Inhalant Addiction Treatment
Inhalant addiction: the Enterhealth treatment approach
Inhalants are various intoxicating substances that have psychoactive (mind-altering) properties when inhaled – either directly via spraying or indirectly using paraphernalia, such as a rag or can containing the chemical.
Some inhalants are restricted drugs that have legitimate medical uses, while others include common household substances with intoxicating ingredients that can be abused for a temporary high. Many of these substances are extremely toxic and can lead to serious health problems or death.
Inhalant abuse is sometimes referred to as a forgotten drug epidemic. Millions of Americans abuse these substances at some point in their lives, but reporting of this abuse is often overshadowed by other drugs such as methamphetamine, cocaine, and prescription opioids.
Additionally, many people don’t think of these products as drugs because they’re not intended for getting high, even though many use them for that purpose.
How do you treat inhalant addiction?
As with other addictions and substance use disorders, the best way to treat inhalant addiction is with a comprehensive treatment program that combines medical and psychiatric care with behavioral therapies, motivational intervention, family therapy, activity and engagement programs, as well as aftercare and support programs.
Inpatient rehab is the best option for those dealing with an inhalant addiction, as it offers the medical attention needed to monitor their physical health and manage their withdrawal symptoms. In addition, symptoms of long-term inhalant abuse, combined with withdrawal symptoms, can lead to psychosis and other mental issues that can be addressed by onsite medical and psychological professionals.
That’s why it’s important to choose an addiction treatment program like the one at Enterhealth that’s equipped to treat these mental health conditions as well as any co-occurring medical issues that may be present in individuals seeking help for substance abuse.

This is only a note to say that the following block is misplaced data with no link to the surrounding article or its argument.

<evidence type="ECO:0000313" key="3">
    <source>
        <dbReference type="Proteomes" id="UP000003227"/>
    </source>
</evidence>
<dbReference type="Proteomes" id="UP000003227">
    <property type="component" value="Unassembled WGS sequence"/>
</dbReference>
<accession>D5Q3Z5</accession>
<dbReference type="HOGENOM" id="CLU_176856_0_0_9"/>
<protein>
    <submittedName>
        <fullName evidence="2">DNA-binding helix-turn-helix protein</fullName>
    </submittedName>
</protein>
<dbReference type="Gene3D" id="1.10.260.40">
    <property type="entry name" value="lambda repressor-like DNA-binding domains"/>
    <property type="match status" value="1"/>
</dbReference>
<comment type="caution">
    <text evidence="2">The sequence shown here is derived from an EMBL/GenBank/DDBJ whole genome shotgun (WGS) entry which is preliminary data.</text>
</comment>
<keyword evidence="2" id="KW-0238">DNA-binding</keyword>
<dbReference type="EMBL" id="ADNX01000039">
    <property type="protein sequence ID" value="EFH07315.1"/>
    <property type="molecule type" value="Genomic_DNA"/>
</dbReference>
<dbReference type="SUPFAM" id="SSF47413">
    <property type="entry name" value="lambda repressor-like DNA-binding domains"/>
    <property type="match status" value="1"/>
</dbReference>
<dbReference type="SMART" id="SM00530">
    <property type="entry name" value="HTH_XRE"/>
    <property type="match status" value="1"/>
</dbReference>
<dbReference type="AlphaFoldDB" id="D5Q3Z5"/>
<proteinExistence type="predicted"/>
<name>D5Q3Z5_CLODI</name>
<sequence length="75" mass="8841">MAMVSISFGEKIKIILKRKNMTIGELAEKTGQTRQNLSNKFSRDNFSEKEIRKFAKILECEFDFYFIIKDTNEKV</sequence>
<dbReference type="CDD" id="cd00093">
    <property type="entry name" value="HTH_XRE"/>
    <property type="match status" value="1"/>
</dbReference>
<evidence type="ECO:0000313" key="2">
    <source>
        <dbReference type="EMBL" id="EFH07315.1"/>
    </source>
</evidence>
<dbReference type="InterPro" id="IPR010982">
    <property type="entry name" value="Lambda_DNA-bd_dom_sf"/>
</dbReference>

How do inhalants affect the brain?
As a result of their high lipid solubility, inhalants are able to enter the bloodstream through the lungs and then easily cross the blood-brain barrier. Once there, most inhalants affect the brain in similar ways to tranquilizers or sedatives, as well as alcohol, targeting the central nervous system and slowing down brain activity.
Due to the similar way they work, the short-term effects of inhalants are similar to those of alcohol or sedatives and include:
- Slurred or distorted speech
- Lack of coordination/ability to control movement
- Feeling dizzy or light-headed
In larger doses, users may also experience distorted perceptions of time and space, hallucinations, delusions, and emotional disturbances.
Can a person become addicted to inhalants?
While addiction to inhalant drugs is less common than with other substances of abuse, it is possible for a person to develop an addiction. That’s because like most addictive substances, over time these chemicals change the way your brain works.
Due to these changes, inhalant users will eventually start experiencing symptoms of physical and mental dependence, including uncomfortable withdrawal symptoms when they’re not using them anymore.
Inhalant withdrawal symptoms
Again, because inhalants affect the brain in ways similar to alcohol or sedatives, the symptoms of withdrawal are also very similar. Due to chronic use, the brain and central nervous system become accustomed to constantly being depressed.